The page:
Cambodia: Report documents government’s ongoing failure to implement ICCPR

Press release

Paris, Phnom Penh, 3 March 2015 – The Cambodian government has failed to comply with its fundamental civil and political rights obligations, FIDH and its member organizations, the Cambodian Human Rights and Development Association (ADHOC) and the Cambodian League for the Promotion and Defense of Human Rights (LICADHO), said in a joint shadow report submitted to the UN Human Rights Committee (HRC).

The HRC is the body of independent experts tasked with monitoring the implementation of the International Covenant on Civil and Political Rights (ICCPR) by its state parties. Cambodia’s second periodic report to the HRC will be examined at the Committee’s 113rd session on 17-18 March 2015 in Geneva.

“More than 20 years have passed since Cambodia’s accession to the ICCPR. During this entire time, Prime Minister Hun Sen’s administrations have made little or no effort to implement the convention,” said FIDH President Karim Lahidji.

“The Cambodian government’s report to the Committee, which was long overdue, lacks any connection to the present situation on the ground and reflects the authorities’ unwillingness to seriously acknowledge and address serious and systematic human rights violations,” added LICADHO Director Naly Pilorge.

The 25-page shadow report compiled by FIDH, ADHOC, and LICADHO documents the government’s failure to respect, protect, and fulfill the fundamental civil and political rights guaranteed by the ICCPR.

The killing of at least 10 individuals by security forces in connection with police or military action since April 2013 illustrates a pattern of the excessive use of lethal force which is typically followed by a failure to properly investigate and punish those responsible for injuries or deaths.

Allegations of torture and other forms of ill-treatment in police custody are rife but perpetrators have enjoyed total impunity from prosecution. Incarceration continues to be the default punishment for those awaiting trial, regardless of the nature of their crime, family situation, or age. Due to severe overcrowding, inadequate sanitation and food, poor sleeping arrangements, and lack of appropriate medical services, conditions of detention in most Cambodian prisons fall below the UN Standard Minimum Rules for the Treatment of Prisoners. The conditions amount to cruel, inhuman, and degrading treatment.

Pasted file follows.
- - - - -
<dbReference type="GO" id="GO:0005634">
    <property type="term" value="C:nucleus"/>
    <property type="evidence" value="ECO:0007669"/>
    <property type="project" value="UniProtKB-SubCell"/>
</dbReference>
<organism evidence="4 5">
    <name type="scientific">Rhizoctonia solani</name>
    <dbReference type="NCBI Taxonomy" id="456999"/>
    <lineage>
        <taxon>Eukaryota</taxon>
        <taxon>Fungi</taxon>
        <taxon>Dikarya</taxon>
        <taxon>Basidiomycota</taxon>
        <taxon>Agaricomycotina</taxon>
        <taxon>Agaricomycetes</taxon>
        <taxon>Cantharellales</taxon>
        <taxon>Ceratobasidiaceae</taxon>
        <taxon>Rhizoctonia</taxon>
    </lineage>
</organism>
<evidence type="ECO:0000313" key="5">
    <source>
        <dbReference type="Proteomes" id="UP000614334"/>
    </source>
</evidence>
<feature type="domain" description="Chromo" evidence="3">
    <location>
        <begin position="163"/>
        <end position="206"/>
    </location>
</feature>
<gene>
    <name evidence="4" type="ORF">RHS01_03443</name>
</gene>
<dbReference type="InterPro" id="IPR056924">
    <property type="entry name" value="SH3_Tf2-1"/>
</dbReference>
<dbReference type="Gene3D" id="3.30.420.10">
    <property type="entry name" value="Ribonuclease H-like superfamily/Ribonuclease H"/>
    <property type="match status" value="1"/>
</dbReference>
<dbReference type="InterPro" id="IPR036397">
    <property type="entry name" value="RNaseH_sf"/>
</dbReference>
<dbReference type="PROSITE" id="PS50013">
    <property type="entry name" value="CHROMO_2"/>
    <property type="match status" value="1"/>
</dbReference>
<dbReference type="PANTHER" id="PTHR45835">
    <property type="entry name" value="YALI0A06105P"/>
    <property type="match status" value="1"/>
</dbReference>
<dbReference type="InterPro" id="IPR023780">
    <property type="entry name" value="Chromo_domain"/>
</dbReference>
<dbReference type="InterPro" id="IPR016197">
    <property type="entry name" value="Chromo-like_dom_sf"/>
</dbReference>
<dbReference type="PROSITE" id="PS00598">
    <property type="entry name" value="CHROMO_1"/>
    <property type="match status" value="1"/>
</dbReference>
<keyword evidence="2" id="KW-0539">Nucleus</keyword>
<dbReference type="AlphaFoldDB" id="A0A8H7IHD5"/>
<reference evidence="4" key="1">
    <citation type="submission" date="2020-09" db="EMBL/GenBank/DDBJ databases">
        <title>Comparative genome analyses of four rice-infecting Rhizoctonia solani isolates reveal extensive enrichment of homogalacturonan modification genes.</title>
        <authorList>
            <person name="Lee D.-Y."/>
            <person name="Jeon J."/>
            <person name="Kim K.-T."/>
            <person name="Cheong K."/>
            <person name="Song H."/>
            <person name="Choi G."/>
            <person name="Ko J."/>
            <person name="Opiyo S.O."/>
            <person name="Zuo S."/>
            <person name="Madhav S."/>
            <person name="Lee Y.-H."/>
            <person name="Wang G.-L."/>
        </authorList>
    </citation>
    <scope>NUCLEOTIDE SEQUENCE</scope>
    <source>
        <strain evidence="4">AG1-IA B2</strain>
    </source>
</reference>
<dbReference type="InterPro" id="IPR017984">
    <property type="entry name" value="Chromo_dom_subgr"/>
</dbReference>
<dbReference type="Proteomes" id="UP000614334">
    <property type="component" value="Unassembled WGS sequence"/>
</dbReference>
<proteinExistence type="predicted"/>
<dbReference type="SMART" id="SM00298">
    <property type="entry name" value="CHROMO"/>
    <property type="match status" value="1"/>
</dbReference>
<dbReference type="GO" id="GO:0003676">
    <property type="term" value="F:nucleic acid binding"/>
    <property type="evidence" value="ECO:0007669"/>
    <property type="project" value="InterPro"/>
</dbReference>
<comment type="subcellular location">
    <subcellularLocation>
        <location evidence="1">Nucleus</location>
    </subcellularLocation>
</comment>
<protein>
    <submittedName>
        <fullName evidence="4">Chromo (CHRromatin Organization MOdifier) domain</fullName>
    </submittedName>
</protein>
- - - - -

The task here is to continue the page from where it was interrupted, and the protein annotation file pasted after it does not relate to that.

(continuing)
Problematic laws impose severe curbs on the right to a fair trial as well as the rights to freedom of expression, peaceful assembly, and association. Three fundamental laws on the judiciary, enacted in July 2014, legitimize the executive branch’s control over all aspects of the judiciary.

With regard to the right to freedom of expression, the government has frequently used several provisions of the 2010 Criminal Code, such as defamation, insult, or incitement, to harass, threaten, and arbitrarily detain human rights defenders, activists, and opposition politicians. Freedom of expression is also threatened by several provisions of the Anti-Corruption Law, enacted in August, 2011. Authorities have routinely used the flawed Law on Peaceful Assembly, enacted in 2009, to curtail the right to peaceful assembly and systematically use violence to repress peaceful protests.

New laws under consideration have the potential to further limit the exercise of fundamental civil rights. The Law on Trade Unions and the Law on Associations and Non-Governmental Organizations (LANGO), if adopted in their current form, would impose serious restrictions on the right to freedom of association. A secretive draft Cybercrime Law raises serious concerns about the government’s intention to censor and monitor the Internet. The Internet is a tool that is increasing relied upon by civil society, human rights defenders, and social activists.

Trafficking of men and women for labor, mostly to Thailand and Malaysia, also remains a serious issue of concern, with hundreds of cases documented by ADHOC and LICADHO over the past few years.

The joint shadow report makes more than 40 recommendations for progress in numerous areas covered by the ICCPR to the Cambodian government.

“The Cambodian government must comply with the numerous recommendations made by various human rights bodies, including the UN Human Rights Committee. As it stands now, the government is only paying lip service to UN mechanisms,” said ADHOC President Thun Saray.

Press contacts

FIDH: Andrea Giorgetta (English) - Tel +66 886117722 (Bangkok)
FIDH: Mr. Arthur Manet (French, English, Spanish) - Tel: +33 6 72 28 42 94 (Paris)

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